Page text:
The Importance of Inventions

by Pallab Dutta; Updated September 26, 2017
I have a lot of good ideas

Cyrus McCormick’s mechanical reaper, Charles Goodyear’s vulcanized rubber and Alexander Bell’s telephone were among the continuous cycle of inventions that spurred America’s industrial revolution in the 1800s, created industries and later reinforced America‘s status as the premier economy in the world in the post-World War II period. The importance of inventions in aiding socioeconomic progress and influencing life itself cannot be overstated.

Creates New Industries

A direct impact of inventions is the formation of new industries and many derived sectors. Texas Instruments’ Jack Kilby’s invention of the integrated circuit in 1958 spawned the electronics industry and later-era computers, information technology and mobile telephony/communications industries.

Spurs Innovation

Renowned American ingenuity coupled with federal government funding, defense sector-sponsored programs and university research initiatives have created a system that spurs innovation, leads to significant breakthroughs and encourages research and development activities for new inventions.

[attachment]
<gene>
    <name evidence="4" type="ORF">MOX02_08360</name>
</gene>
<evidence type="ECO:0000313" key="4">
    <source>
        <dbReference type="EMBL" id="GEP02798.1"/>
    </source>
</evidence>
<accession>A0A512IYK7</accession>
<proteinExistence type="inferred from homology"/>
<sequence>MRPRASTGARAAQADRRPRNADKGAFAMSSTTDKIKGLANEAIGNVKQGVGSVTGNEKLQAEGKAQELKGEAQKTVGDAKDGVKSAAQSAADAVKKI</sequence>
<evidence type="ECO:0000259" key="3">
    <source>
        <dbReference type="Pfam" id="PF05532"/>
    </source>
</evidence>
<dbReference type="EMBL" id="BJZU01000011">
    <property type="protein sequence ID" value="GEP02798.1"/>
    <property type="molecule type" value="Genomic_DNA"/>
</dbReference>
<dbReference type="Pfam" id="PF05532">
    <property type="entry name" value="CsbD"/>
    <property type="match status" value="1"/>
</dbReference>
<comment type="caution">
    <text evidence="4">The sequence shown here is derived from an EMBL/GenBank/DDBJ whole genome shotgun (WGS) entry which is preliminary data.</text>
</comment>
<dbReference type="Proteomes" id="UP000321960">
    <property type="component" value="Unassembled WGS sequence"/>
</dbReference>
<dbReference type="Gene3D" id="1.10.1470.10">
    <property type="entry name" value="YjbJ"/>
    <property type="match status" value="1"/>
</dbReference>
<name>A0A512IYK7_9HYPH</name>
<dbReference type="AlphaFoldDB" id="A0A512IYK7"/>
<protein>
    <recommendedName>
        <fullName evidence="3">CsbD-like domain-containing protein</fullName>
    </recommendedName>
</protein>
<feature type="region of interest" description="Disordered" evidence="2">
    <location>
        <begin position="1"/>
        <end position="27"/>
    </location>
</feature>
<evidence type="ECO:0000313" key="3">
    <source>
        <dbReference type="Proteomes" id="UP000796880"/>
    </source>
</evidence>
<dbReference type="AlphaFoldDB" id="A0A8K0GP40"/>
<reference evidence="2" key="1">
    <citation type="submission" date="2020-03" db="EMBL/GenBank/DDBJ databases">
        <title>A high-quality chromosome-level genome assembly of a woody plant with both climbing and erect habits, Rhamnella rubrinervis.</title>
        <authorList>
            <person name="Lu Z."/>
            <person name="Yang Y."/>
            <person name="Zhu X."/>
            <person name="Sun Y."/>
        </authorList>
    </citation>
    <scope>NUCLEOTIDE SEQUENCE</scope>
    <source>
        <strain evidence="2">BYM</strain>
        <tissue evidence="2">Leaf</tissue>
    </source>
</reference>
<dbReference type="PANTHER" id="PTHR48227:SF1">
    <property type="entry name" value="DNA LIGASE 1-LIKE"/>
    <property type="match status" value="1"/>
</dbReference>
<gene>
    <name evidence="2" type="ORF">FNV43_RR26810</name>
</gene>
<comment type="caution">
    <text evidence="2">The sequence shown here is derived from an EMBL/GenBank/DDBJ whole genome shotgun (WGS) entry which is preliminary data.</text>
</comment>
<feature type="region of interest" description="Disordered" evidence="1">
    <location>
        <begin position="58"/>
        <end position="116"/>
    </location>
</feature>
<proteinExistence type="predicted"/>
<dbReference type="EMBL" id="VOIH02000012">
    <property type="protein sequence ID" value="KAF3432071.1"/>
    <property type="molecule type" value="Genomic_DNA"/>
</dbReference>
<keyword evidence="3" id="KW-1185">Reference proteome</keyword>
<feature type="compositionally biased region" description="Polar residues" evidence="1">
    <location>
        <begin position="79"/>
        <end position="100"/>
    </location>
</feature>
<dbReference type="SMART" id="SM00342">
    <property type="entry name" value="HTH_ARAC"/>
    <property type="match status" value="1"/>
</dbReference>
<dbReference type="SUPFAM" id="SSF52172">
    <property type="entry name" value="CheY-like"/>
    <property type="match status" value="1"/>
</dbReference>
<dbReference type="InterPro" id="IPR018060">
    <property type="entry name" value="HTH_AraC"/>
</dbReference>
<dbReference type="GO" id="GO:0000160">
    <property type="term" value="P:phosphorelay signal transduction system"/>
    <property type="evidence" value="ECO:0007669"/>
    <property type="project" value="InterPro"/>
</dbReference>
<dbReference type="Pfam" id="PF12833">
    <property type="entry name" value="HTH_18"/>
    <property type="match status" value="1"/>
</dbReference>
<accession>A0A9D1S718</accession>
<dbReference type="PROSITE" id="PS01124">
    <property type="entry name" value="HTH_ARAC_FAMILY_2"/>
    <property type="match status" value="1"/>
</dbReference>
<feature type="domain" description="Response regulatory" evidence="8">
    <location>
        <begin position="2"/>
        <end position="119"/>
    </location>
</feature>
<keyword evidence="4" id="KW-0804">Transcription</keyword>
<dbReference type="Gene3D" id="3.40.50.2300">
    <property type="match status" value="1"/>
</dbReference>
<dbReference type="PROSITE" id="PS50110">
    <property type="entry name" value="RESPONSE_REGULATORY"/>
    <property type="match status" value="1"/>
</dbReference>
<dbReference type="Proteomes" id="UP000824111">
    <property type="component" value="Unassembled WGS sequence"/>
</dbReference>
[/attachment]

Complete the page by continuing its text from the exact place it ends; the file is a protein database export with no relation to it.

Fuels Patents Culture

Thomas Edison’s record 1,093 patents and filing of patents at timely intervals by numerous American inventors, technologists and engineers kept America at the forefront of new scientific revolutions and attendant commercial applications in science, engineering and technology throughout the 20th century.

Creates Employment

New industries and allied sectors resulting from the successful application of inventions fuel demands for millions of manufacturing, production, service, customer support and other jobs.

Improved Quality of Life

Inventions and discoveries enabled by inventions have brought about dramatic changes in communication, transportation and improved standards of living, and have ensured advanced health and medical care and longer human life spans.

About the Author

Based out of the metropolitan Washington D.C. area, Pallab Dutta has written on business, technology and management issues since 1994. He has freelanced for “The Wall Street Journal," “The Economic Times” and “The Times of India." Dutta holds a Bachelor of Science in economics from Bombay University and a Diploma in modern information systems from IIT Bombay.

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